Swans, Swine, and Swindlers: Coping with the Growing Threat of Mega-Crises and Mega-Messes

Swans, Swine, and Swindlers: Coping with the Growing Threat of Mega-Crises and Mega-Messes

Swans, Swine, and Swindlers: Coping with the Growing Threat of Mega-Crises and Mega-Messes

Swans, Swine, and Swindlers: Coping with the Growing Threat of Mega-Crises and Mega-Messes

Synopsis

Swans, Swine, and Swindlers addresses a core, contemporary question: What steps can we take to better anticipate and manage mega-crises, such as Haiti, Katrina, and 9/11?

This book explores the concept of "messes." A mess is a web of complex and dynamically interacting, ill-defined, and/or wicked problems; their solutions; and our conscious and unconscious assumptions, beliefs, emotions, and values. The roots of messes can be classified as Swans (the inability to surface and test false assumptions and mistaken beliefs), Swine (the inability to confront and manage greed, hubris, arrogance, and narcissism), and Swindlers (the inability to confront, detect, and stop unethical and corrupt behavior). Working systematically with this concept and these classifications, authors Can M. Alpaslan and Ian I. Mitroff reveal that all crises are messes; one must learn to understand and manage them as such.

They then provide tools and frameworks that readers can use to more effectively deal with the crises of today and tomorrow. Drawing on ideas from research areas as diverse as human development, philosophy, rhetoric, psychology, and high reliability organizations, this book aims to be the definitive guide for a new era in crisis management. Therefore, it is a must-have for practitioners, scholars, and students who study and deal in real-life crises.

Excerpt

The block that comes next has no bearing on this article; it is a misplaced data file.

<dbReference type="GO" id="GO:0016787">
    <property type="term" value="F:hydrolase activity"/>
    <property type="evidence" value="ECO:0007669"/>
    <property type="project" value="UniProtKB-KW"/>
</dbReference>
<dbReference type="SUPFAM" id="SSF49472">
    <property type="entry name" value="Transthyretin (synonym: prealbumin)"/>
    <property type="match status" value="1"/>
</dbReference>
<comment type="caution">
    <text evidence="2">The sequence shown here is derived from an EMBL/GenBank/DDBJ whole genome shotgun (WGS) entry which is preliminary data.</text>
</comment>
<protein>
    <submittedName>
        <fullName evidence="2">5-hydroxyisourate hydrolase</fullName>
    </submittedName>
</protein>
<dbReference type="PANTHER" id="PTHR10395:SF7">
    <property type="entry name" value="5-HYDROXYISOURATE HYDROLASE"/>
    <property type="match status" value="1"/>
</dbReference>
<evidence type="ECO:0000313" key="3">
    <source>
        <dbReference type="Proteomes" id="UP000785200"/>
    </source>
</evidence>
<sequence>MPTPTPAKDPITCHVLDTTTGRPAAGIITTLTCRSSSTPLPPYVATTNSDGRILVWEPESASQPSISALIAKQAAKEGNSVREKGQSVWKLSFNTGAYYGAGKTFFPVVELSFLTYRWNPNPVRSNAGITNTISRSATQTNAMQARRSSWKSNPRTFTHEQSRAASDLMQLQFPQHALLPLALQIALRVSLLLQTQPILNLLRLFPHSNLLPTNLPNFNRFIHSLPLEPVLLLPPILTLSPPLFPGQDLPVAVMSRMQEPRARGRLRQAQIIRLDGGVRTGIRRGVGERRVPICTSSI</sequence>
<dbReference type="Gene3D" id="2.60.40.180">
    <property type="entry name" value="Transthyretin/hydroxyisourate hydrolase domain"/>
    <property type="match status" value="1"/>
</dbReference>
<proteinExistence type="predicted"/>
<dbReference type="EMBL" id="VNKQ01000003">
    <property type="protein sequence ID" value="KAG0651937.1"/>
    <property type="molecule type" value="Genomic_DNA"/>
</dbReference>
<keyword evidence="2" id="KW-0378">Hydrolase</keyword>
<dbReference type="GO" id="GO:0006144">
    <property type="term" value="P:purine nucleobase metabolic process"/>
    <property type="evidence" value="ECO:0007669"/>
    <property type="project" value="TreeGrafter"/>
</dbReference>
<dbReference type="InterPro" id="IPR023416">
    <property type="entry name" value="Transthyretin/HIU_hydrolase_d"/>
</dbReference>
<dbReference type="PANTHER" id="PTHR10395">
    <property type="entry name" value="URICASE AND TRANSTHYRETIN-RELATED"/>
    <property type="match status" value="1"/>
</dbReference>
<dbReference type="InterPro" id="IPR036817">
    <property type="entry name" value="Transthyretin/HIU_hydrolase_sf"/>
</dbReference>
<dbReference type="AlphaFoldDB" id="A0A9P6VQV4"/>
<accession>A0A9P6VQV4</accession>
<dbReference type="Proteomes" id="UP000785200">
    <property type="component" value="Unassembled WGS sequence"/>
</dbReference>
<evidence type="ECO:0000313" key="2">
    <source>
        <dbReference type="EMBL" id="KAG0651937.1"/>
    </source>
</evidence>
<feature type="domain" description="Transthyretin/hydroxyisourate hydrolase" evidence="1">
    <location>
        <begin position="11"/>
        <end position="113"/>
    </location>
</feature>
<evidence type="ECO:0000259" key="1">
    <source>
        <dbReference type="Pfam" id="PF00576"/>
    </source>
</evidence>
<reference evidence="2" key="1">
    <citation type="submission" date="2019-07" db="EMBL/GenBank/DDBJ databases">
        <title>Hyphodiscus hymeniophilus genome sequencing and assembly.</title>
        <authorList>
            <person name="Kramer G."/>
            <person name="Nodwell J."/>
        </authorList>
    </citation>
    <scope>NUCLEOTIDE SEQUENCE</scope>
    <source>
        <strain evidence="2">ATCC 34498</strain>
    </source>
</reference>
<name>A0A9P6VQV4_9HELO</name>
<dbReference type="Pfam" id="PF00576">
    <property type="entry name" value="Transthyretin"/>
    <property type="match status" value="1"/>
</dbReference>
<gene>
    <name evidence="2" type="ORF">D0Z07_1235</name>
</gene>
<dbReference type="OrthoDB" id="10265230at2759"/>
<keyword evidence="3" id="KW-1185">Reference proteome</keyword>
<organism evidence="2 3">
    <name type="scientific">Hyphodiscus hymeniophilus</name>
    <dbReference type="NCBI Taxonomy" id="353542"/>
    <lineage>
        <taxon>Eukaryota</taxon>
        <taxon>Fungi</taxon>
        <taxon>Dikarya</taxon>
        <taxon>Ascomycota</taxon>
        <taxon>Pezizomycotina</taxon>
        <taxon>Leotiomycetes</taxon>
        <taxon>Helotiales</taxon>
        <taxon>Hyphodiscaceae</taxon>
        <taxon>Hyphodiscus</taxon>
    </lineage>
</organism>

Testifying to the Financial Crisis Inquiry Commission, the body established
by Congress to determine the causes of the Wall Street debacle, Lloyd C.
Blankfein, the chairman and chief executive of Goldman Sachs, drew most
of the fire.

Mr. Blankfein parried repeated questions over his bank’s extraordinary
profits and salaries. At one point, when he likened aspects of [the great
financial crisis] to a “hurricane” and similar acts of God [that is, natural
disasters], the commission’s chairman, Phil Angelides, a Democrat and
former California state treasurer, cut in to say, “Acts of God, we’ll exempt.
These were acts of men and women.”

— SEWELL CHAN, New York Times, January 14, 2010

THE POTENTIAL IMPACT OF CRISES caused or exacerbated by humans is increasing exponentially. As the quote above suggests, the current financial crisis was not an act of God; it was an act of men and women. So are all crises. And there are at least three major human causes of crises.

Swans refers to false assumptions and mistaken beliefs in particular, and the inability to manage assumptions and beliefs in general . . .

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